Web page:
The observatory will study the hot and energetic universe and take the “L2” slot in ESA’s Cosmic Vision 2015–25 plan with a launch foreseen in 2028.
By combining a large X-ray telescope with state-of-the-art scientific instruments, Athena will address key questions in astrophysics, including how and why ordinary matter assembles into the galaxies and galactic clusters that we see today as well as how black holes grow and influence their surroundings.
Scientists believe that black holes lurk at the center of almost all galaxies and that they play a fundamental role in their formation and evolution.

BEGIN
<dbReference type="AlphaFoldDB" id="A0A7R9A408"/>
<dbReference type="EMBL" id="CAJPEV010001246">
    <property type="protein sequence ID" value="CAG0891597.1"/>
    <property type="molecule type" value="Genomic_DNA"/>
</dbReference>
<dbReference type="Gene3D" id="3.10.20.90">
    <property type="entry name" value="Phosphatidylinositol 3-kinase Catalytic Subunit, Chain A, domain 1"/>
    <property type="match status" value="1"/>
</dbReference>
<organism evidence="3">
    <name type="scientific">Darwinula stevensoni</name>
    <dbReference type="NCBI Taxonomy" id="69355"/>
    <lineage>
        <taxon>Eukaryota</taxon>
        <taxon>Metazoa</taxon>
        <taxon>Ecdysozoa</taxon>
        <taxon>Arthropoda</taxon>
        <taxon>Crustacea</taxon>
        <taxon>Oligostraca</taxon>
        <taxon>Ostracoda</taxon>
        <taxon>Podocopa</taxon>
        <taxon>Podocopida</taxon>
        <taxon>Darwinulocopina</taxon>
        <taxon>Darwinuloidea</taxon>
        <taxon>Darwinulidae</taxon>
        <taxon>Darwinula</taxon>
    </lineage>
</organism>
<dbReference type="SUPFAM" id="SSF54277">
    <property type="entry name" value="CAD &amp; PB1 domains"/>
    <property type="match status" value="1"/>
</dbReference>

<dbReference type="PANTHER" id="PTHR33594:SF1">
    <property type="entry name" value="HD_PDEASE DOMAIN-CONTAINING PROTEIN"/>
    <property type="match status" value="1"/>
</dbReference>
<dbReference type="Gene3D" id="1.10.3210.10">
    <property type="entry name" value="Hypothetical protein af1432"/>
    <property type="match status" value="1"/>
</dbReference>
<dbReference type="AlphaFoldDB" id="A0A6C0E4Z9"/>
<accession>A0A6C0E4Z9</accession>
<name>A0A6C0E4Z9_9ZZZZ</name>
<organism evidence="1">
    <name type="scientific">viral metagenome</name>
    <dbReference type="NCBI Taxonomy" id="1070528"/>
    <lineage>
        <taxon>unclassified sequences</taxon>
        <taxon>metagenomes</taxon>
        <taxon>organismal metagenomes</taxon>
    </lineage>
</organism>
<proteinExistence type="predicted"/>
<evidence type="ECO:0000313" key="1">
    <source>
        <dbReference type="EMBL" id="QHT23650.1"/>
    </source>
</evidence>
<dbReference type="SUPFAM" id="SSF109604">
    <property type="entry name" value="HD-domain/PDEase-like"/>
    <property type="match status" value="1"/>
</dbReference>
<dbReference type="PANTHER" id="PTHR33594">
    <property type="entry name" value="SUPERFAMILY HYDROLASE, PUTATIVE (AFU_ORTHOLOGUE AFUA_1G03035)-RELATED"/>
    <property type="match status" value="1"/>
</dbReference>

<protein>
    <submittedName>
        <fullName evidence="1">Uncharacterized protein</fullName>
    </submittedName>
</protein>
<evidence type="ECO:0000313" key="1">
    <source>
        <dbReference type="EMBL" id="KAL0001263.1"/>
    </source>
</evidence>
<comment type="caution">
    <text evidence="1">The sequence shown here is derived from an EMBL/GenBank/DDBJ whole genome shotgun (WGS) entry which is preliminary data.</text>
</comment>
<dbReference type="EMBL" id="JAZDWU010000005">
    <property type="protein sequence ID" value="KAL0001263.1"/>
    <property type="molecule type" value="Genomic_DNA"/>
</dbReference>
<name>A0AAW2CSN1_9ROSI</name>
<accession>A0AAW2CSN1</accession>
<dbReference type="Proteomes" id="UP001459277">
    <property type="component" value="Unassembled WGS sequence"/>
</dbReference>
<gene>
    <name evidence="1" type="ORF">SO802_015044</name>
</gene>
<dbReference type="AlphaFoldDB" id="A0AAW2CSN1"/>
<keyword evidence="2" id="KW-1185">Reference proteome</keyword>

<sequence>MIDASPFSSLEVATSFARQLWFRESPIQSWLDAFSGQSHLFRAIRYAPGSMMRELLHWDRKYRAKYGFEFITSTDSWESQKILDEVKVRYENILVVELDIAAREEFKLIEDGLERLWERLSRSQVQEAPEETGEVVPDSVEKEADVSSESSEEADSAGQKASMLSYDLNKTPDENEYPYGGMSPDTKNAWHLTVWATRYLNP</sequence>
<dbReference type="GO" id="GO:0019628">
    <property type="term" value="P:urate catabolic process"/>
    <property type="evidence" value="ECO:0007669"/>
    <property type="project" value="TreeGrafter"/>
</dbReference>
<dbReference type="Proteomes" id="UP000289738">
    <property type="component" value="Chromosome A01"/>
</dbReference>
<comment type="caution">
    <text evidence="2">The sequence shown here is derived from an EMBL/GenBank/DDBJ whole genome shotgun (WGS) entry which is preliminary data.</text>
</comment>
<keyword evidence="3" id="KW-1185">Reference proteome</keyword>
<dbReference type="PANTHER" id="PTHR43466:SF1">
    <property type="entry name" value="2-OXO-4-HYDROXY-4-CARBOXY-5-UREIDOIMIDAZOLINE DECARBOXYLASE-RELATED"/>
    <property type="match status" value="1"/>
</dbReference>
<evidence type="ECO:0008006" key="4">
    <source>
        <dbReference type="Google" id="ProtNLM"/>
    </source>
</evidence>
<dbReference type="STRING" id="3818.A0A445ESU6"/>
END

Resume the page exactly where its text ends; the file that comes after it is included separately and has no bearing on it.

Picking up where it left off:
To investigate this connection, Athena will observe X-ray emission from very hot material just before it is swallowed by a black hole, measuring distortions due to gravitational light-bending and time-delay effects in this extreme environment. Athena also will be able to determine the spin of the black hole itself.
Athena’s powerful instruments also will allow unprecedented studies of a wide range of astronomical phenomena. These include distant gamma-ray bursts, the hot gas found in the space around clusters of galaxies, the magnetic interplay between exoplanets and their parent stars, Jupiter’s aurorae, and comets in our solar system.